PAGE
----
Given that bitcoin has endured such a sharp drop, is now the time to buy? This is a question that several renowned financial analysts – including Michael Binger, president of Gradient Investments and Gina Sanchez, CEO of Chantico Global – have been trying to answer.
Bitcoin Still Remains Quite Vulnerable to Price Swings
Bitcoin initially rose to a new all-time high of approximately $64,000 per unit in mid-April. However, from there, the world’s number one digital currency by market cap has seen a series of price drops that ultimately took it down to the low $30,000 region at one point, constituting a loss of more than half its value from two months ago.
It looks like, however, bitcoin may be starting to rise again given that the currency has jumped by about $5,000 in just the past few days from $32,000 to roughly $37,000 at press time. This is making many people believe that the currency may be trying its hand at another bull run and they are questioning if they should buy before things get too expensive and hairy.
Binger says that one of his biggest concerns regarding bitcoin as of late is its alleged lack of security. He says that the space is largely unregulated, which is why he cannot always condone his clients getting involved in crypto. He states:
I understand that crypto is a global currency. It is unregulated. I understand that some may be concerned about U.S. inflation and a weakening dollar, but I still think that gold is a better hedge if those are your concerns… Crypto is just way too volatile, way too speculative for our client base. I really think the crypto market is more for retail traders who are trading on price momentum both up and down and a handful of corporations that are willing to take a swing at it.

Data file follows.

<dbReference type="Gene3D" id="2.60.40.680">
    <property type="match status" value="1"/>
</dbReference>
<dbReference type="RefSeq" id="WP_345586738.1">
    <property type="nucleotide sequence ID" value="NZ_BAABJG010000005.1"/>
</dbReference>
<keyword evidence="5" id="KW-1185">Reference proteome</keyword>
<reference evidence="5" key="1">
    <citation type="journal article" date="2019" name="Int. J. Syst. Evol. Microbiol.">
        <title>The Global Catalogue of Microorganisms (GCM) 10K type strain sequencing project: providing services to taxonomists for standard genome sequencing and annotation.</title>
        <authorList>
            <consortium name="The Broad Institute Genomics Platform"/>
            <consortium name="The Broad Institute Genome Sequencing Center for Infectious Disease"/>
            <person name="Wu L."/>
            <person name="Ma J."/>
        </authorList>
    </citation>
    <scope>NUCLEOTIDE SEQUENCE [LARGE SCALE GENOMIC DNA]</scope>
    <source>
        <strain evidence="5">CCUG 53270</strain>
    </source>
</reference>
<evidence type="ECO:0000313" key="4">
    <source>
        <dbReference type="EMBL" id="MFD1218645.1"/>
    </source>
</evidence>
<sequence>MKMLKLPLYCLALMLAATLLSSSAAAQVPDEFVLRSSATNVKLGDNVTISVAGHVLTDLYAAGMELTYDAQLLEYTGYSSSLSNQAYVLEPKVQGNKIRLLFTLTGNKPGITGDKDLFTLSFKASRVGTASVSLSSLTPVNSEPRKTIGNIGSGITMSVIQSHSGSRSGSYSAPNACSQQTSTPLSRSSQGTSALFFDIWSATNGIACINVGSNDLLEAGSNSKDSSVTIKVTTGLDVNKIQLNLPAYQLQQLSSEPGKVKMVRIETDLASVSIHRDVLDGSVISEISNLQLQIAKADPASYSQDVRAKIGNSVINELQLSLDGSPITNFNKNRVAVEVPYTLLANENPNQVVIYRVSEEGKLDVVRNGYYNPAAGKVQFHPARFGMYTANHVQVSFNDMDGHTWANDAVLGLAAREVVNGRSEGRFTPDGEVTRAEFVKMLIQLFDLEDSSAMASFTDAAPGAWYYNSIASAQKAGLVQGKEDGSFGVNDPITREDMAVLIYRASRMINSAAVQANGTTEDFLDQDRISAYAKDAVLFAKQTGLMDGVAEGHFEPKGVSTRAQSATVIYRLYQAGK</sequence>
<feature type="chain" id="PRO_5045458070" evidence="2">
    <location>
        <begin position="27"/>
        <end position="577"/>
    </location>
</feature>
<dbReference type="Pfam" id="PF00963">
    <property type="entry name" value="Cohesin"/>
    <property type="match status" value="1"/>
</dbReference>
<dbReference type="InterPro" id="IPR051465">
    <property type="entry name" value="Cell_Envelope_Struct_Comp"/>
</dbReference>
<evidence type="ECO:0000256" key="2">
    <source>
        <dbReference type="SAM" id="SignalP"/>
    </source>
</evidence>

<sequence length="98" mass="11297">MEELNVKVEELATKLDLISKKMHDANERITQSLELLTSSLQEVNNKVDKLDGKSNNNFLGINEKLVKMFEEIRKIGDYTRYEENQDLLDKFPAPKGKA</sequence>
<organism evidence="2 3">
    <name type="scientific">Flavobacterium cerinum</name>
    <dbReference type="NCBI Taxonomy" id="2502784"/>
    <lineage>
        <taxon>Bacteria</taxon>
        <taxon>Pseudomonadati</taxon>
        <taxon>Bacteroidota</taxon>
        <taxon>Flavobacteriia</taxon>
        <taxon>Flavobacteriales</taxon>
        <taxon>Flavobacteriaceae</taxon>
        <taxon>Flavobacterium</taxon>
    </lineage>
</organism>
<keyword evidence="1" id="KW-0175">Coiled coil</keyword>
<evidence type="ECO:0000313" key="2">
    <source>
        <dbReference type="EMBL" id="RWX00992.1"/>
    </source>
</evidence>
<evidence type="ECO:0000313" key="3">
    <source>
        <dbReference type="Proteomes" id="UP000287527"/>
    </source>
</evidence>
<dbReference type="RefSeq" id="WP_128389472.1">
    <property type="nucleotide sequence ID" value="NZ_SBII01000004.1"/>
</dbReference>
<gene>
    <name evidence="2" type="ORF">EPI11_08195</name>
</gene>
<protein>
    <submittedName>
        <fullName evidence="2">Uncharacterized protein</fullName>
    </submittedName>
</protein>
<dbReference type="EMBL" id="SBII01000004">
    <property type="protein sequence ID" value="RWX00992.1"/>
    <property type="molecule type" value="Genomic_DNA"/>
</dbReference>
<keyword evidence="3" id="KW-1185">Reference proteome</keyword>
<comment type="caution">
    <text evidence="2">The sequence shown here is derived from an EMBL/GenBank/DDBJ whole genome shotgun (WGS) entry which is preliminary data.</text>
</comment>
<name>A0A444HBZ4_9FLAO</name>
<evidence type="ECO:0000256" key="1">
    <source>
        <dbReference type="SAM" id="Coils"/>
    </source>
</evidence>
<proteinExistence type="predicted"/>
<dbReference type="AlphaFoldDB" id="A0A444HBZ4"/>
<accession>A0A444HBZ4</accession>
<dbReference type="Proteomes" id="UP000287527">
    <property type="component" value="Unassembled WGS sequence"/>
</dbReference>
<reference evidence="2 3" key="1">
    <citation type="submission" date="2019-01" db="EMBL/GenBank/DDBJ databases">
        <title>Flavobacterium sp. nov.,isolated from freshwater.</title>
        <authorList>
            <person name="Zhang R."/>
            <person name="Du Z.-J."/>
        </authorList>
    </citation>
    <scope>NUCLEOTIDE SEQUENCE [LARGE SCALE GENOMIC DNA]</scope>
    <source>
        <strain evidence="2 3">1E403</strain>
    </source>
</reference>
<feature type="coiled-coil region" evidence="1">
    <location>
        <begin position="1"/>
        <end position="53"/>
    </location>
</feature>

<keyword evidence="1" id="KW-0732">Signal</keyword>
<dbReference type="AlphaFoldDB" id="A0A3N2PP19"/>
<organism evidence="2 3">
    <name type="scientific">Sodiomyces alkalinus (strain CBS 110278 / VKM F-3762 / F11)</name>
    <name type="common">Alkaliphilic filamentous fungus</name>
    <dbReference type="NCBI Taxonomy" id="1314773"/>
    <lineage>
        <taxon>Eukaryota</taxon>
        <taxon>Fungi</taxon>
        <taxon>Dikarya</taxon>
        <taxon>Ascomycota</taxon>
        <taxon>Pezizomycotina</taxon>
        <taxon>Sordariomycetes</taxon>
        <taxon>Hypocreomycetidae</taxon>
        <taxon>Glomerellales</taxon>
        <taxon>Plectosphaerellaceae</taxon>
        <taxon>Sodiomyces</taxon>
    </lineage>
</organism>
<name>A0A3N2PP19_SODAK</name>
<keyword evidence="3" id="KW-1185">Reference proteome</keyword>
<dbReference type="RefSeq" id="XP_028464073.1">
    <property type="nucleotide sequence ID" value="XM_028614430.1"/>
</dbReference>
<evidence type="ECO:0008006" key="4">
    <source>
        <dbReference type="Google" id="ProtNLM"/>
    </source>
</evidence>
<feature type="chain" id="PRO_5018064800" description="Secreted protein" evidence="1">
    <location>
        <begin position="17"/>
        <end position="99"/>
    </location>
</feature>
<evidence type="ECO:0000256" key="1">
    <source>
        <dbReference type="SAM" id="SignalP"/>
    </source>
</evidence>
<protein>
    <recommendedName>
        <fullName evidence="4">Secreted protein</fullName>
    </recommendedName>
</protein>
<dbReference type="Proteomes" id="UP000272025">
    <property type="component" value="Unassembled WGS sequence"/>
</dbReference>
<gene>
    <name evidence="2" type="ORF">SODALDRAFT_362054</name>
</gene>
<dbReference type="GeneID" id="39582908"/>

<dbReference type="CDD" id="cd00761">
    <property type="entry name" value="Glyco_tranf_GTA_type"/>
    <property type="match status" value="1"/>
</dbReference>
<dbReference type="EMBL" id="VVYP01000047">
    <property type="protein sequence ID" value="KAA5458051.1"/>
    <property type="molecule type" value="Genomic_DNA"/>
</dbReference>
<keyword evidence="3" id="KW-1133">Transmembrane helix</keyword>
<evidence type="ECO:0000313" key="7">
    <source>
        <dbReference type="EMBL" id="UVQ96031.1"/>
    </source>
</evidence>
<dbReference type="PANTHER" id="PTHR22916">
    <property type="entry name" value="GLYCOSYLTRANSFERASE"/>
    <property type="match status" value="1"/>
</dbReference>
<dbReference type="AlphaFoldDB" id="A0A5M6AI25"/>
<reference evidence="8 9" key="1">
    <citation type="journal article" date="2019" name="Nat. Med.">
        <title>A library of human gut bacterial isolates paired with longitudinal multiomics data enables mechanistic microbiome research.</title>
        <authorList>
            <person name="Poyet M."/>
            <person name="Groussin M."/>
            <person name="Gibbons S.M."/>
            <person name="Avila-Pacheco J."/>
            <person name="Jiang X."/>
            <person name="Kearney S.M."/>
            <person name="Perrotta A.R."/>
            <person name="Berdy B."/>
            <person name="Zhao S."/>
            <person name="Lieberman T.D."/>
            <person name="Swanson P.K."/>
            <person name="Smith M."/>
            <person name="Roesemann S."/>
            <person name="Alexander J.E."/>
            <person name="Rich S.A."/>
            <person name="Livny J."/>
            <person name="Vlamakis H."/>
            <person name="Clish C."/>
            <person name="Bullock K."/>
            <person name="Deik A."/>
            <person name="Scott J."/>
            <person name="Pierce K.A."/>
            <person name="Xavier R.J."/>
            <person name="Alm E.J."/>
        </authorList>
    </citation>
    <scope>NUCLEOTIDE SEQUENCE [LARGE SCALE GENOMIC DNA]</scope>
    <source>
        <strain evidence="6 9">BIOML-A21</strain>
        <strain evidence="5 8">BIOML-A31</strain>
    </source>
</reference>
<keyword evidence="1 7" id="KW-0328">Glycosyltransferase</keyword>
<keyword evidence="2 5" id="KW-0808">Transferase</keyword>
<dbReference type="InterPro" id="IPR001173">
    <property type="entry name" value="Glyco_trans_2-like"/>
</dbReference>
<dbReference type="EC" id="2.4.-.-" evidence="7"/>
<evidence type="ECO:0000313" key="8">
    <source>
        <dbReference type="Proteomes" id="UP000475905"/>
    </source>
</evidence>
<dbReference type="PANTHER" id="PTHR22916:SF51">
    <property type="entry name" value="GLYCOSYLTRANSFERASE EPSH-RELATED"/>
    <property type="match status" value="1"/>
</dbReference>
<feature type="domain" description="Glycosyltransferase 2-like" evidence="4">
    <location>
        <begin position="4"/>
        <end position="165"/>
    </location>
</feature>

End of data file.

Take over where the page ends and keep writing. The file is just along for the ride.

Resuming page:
A Ruination of Speculative Assets?
Sanchez offers similar sentiment, and goes so far as to say that bitcoin hurts all speculative assets in some way:
We are still sellers of bitcoin. The broader market and the economy, quite frankly, are showing a lot of money shifting back and forth into the economy through consumption and through investment, and it is hurting all speculative assets… Bitcoin lands solidly in that space as a speculative asset, but we are also seeing SPACs and IPOs all get hit all at the same time, and we see this as just a sign that money is moving away from speculation back into the real economy.
While bitcoin saw its price explode in 2020, this was also a sign that its volatility had not improved much over the past few years, with the currency jumping from under $4,000 at one point to nearly $30K by the end of the year. From there, the asset exploded in price and more than doubled its end-of-2020 mark, reaching a $60,000+ figure just a few months later.
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